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Australia says ‘hello’ to Motorola’s new wallet-friendly Moto G5 and G5 Plus

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Motorola has made its latest competitively-priced smartphones available in Australia today, with the local launch of the Moto G5 and the Moto G5 Plus. Both new models sport a metal housing, run the Android 7.0 OS (with Android O promised) and even include certain features that rival phones well beyond their budget price tags.

The G5 has a 1080p 5.0-inch screen, fingerprint scanner and simple conveniences like dual SIM slots, a removable battery and a water repellent coating. While it doesn’t look like the most impressive phone on paper, it’s super-affordable at just $299.

Motorola’s G5 Plus seems to do have done even better in terms of bang-for-buck. While you’ll be paying an extra $100 over the standard model, the upgrades you get will likely impact everyday use pretty significantly. The layout and 1080p screen (5.2-inch this time) are very similar to the base model, but most of the other improvements are more substantial.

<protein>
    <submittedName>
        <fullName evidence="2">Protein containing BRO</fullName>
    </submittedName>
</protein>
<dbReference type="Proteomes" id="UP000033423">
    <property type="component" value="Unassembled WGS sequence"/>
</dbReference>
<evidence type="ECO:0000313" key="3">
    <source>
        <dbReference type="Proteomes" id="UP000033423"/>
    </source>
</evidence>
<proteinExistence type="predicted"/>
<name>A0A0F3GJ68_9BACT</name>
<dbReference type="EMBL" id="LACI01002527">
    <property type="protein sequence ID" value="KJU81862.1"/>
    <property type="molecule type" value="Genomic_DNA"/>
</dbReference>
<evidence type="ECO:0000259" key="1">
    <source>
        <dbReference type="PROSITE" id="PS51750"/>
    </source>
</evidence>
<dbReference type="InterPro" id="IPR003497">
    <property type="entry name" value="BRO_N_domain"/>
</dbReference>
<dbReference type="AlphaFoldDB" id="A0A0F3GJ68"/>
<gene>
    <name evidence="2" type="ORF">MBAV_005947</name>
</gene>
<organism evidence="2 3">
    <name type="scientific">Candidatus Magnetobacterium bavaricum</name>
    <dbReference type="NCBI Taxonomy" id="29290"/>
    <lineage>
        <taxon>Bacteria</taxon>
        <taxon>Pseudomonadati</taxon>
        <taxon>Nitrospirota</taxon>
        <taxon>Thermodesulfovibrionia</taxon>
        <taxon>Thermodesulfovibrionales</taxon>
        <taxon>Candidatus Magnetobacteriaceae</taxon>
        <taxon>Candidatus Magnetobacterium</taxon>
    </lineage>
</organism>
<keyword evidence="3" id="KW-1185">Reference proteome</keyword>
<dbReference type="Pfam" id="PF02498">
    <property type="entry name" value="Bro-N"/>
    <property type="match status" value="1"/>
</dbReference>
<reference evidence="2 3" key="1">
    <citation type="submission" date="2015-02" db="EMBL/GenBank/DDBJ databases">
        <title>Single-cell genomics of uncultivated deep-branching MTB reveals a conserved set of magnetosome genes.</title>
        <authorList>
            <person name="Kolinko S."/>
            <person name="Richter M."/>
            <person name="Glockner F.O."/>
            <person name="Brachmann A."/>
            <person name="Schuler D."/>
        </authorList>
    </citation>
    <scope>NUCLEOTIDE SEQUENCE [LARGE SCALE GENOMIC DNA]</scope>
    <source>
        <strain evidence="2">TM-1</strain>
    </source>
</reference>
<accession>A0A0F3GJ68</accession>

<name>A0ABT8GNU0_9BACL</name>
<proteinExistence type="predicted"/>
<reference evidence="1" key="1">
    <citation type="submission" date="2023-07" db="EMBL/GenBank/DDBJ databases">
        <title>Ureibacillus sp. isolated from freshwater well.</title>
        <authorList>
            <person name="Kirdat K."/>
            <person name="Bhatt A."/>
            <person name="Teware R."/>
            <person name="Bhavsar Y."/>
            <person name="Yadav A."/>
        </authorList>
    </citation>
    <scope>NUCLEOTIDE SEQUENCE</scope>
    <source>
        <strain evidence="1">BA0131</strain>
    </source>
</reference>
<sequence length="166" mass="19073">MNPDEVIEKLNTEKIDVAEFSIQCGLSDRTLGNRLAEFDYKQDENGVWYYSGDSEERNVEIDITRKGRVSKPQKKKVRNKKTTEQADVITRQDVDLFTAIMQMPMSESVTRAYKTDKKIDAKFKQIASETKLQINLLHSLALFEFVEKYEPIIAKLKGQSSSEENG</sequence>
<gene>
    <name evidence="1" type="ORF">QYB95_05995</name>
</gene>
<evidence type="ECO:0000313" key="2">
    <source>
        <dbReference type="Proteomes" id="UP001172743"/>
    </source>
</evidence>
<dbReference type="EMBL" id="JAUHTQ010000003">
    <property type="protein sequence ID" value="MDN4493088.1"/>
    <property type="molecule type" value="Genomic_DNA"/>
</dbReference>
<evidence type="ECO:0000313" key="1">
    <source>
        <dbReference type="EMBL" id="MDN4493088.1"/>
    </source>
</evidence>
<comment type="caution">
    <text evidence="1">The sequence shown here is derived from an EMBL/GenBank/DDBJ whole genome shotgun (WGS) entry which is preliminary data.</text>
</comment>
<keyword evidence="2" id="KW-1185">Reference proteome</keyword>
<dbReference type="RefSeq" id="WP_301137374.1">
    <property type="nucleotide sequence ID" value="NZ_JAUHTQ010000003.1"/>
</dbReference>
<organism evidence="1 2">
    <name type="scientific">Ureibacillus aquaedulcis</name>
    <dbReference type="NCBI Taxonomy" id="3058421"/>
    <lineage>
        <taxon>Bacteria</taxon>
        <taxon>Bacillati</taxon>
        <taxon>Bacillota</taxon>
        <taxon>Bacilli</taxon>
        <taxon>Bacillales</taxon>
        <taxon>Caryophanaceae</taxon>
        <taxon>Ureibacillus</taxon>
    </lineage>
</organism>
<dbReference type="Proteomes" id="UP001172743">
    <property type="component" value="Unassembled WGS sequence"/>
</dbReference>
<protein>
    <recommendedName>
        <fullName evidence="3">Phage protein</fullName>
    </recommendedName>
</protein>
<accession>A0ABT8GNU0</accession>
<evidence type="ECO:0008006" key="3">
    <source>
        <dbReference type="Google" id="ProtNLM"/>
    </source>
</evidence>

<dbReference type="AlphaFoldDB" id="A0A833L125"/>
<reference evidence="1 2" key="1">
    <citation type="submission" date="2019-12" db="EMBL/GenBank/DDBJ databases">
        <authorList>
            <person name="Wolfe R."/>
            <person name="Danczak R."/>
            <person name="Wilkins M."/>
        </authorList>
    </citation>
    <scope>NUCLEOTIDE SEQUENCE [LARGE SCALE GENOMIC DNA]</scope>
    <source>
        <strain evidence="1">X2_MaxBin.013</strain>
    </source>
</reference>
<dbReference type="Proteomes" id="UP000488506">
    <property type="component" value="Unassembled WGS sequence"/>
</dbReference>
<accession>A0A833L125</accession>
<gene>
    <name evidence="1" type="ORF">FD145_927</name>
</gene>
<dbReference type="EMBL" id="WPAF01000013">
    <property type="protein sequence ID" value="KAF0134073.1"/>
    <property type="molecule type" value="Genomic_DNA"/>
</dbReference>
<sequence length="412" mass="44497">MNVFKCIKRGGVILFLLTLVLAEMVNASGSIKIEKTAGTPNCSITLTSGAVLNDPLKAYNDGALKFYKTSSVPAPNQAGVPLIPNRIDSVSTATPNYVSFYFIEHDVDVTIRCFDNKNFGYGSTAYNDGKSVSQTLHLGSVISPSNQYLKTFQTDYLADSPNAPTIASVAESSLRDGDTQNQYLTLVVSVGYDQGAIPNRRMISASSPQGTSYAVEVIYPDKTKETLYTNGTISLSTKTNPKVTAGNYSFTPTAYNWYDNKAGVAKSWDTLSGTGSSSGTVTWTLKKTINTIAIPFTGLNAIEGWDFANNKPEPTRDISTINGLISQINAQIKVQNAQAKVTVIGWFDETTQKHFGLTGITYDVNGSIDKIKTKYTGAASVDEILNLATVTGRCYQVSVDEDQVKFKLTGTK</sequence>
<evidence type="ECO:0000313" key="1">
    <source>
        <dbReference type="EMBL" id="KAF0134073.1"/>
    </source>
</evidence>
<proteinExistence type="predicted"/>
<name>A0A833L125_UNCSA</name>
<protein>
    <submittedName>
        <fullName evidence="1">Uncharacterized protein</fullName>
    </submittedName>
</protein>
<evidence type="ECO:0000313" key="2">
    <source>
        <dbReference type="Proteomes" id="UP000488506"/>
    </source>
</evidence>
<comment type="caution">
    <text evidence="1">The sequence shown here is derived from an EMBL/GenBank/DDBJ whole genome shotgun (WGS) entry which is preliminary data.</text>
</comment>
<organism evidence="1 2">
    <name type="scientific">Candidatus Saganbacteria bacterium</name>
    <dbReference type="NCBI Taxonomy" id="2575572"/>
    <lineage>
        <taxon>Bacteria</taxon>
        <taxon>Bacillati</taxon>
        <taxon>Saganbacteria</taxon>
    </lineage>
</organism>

The Plus has a far superior camera, with Dual Autofocus Pixels for a much faster autofocus, an aperture of f/1.7, and the ability to shoot video in 4K. On top of this, there’s a 2.0GHz Snapdragon 625 processor and 3GB (or 4GB) RAM, and it’s backed by a decent 3,000mAh battery that supports TurboPower fast charging. It also boasts NFC, so it can do contactless payments via banking apps where supported. 

The Moto G5 is now available for $299 (opens in new tab) and the Moto G5 Plus is available in the 3GB RAM/16GB storage configuration for $399 (opens in new tab) both at Harvey Norman. If you were after the 4GB RAM/32GB configuration for the Moto G5 Plus, the only current option is picking it up at the Motorola store for $449 (opens in new tab) where you also have the option of both gold and grey finishes.

  • Check out the reviews of the Moto G5 here and the G5 Plus here, but note that the Asia/Pacific models have some stronger specs than the US and UK counterparts
Harry is an Australian Journalist for TechRadar with an ear to the ground for future tech, and the other in front of a vintage amplifier. He likes stories told in charming ways, and content consumed through massive screens. He also likes to get his hands dirty with the ethics of the tech.